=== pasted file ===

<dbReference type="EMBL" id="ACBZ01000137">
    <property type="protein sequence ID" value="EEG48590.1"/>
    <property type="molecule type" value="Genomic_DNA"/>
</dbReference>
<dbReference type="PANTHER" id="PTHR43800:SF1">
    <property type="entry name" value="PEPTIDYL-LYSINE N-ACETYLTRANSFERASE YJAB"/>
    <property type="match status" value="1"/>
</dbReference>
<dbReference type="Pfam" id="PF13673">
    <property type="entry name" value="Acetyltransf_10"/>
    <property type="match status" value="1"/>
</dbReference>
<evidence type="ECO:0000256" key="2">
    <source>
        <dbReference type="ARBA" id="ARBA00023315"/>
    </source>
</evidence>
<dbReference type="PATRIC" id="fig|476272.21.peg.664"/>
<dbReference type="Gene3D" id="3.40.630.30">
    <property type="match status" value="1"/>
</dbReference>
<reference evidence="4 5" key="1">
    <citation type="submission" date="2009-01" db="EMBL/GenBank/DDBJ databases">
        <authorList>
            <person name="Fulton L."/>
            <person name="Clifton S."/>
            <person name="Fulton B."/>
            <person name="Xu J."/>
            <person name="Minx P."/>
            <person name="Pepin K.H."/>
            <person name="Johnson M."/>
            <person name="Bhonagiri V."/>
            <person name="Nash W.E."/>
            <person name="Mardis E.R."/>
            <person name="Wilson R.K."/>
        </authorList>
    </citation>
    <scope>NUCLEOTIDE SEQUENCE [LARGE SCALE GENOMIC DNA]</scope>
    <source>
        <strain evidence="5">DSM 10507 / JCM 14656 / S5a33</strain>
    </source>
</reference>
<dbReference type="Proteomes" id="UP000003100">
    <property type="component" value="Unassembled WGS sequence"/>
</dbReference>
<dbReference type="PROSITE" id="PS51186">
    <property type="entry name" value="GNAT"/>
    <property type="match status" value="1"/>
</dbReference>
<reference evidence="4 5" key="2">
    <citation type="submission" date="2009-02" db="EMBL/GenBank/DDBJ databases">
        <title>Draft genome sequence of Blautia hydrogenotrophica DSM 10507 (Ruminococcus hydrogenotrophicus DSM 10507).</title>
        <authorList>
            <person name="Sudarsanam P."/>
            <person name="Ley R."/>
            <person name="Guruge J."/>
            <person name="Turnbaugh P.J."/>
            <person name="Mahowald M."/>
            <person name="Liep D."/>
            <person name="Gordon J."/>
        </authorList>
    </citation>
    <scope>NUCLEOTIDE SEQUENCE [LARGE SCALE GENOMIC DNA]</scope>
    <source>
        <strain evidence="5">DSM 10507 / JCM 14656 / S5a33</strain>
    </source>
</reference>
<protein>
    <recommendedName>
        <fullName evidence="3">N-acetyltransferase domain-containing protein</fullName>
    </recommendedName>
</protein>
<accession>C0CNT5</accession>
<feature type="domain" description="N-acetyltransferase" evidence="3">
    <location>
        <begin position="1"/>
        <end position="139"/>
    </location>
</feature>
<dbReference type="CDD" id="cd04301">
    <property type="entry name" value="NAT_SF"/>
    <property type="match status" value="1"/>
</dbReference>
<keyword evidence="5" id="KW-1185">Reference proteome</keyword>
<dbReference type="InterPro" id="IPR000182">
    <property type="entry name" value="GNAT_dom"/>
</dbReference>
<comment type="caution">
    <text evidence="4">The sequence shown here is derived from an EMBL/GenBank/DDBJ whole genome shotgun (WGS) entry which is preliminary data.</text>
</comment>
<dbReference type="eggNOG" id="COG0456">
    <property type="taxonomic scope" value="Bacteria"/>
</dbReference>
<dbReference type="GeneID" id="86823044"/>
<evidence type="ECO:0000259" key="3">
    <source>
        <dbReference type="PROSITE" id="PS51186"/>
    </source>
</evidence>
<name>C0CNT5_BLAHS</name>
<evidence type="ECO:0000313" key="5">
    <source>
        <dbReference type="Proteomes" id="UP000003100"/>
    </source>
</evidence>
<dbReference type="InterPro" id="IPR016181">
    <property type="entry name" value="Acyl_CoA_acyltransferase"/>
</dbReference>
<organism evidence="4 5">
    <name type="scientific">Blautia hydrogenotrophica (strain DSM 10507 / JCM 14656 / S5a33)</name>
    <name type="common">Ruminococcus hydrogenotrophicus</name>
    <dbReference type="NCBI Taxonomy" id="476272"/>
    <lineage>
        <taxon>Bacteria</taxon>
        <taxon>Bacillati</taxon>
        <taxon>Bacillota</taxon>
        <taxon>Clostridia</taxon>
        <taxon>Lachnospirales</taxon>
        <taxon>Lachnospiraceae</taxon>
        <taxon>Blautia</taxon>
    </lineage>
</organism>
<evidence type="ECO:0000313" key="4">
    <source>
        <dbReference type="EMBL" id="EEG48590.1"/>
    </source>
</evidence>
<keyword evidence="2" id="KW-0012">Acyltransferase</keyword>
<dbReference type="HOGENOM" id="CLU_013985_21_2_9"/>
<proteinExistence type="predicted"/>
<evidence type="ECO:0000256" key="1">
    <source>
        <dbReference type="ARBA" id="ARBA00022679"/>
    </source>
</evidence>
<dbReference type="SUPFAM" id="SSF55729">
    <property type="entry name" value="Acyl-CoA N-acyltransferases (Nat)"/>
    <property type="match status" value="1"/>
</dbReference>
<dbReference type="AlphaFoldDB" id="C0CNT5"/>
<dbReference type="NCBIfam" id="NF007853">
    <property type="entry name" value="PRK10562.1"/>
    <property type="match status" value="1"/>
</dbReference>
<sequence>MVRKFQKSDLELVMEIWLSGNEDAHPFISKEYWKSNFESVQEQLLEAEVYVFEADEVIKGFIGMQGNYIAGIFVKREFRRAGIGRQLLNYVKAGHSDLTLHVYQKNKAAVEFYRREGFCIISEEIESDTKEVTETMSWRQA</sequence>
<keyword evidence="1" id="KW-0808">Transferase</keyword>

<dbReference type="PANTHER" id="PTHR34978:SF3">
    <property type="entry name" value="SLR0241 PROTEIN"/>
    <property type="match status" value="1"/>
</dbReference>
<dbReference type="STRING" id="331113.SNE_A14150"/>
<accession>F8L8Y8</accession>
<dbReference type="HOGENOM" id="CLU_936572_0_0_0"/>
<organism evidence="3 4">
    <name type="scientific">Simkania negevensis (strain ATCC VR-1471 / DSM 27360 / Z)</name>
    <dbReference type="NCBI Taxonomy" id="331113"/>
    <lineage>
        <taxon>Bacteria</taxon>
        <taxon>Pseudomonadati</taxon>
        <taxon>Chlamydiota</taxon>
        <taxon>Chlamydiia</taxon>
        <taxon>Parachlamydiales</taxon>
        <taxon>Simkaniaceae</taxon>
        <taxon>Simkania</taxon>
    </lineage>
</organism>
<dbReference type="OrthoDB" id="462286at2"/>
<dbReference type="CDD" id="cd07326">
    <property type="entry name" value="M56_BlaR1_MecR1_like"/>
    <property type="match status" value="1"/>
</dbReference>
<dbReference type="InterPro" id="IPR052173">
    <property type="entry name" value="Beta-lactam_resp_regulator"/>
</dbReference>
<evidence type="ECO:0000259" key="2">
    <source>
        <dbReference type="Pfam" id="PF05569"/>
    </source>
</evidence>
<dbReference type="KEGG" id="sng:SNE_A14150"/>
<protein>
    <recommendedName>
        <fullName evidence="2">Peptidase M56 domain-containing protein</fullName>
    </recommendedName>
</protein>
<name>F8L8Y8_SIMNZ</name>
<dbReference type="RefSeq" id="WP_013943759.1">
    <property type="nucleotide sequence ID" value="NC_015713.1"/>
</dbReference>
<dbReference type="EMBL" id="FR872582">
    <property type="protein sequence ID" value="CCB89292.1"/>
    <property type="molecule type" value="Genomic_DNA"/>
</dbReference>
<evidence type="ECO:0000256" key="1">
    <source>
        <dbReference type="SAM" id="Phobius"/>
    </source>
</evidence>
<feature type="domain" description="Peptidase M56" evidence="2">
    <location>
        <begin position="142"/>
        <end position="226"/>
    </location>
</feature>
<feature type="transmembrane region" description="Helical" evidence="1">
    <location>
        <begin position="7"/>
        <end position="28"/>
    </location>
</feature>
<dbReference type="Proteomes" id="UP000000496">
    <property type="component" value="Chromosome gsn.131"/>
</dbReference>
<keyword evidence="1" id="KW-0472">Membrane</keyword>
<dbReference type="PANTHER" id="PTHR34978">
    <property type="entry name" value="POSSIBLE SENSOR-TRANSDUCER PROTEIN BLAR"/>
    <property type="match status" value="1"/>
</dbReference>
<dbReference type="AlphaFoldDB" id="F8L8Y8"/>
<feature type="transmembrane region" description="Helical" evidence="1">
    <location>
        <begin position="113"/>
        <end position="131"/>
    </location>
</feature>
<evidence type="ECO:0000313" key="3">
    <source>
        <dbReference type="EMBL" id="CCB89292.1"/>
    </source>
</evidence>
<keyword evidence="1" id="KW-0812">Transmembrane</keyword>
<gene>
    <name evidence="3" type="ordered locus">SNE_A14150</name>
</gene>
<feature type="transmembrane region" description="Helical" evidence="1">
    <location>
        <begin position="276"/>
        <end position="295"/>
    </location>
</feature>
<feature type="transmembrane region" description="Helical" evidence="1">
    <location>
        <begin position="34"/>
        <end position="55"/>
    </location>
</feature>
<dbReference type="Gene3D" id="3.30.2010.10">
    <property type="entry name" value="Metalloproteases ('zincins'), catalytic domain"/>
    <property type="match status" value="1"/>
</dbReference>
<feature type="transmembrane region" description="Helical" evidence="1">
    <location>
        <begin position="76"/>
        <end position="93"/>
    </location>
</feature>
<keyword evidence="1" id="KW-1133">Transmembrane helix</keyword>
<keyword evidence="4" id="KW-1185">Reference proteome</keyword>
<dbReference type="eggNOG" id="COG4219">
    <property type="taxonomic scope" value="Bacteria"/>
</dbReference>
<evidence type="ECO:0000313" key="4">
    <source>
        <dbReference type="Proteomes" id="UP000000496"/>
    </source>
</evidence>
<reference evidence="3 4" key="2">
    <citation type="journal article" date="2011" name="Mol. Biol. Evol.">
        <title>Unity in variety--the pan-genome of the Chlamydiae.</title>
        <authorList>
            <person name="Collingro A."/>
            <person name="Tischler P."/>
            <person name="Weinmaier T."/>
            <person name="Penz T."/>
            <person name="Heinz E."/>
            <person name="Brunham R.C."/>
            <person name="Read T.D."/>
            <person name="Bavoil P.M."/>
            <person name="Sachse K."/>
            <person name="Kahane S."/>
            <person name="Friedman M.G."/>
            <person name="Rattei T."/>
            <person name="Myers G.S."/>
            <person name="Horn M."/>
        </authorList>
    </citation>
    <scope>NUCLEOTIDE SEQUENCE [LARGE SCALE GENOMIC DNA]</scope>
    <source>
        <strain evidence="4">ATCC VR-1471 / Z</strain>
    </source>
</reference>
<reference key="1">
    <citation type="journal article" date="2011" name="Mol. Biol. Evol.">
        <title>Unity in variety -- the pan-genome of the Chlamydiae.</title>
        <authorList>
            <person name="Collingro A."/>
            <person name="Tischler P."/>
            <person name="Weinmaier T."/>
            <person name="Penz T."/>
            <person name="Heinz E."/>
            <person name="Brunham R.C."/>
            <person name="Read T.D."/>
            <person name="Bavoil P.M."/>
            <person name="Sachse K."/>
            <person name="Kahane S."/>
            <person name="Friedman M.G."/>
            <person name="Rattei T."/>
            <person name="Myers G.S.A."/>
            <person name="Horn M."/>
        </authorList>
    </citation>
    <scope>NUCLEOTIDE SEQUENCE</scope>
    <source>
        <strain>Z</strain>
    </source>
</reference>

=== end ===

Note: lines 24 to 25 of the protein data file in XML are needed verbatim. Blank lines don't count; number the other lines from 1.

        <authorList>
            <person name="Fulton L."/>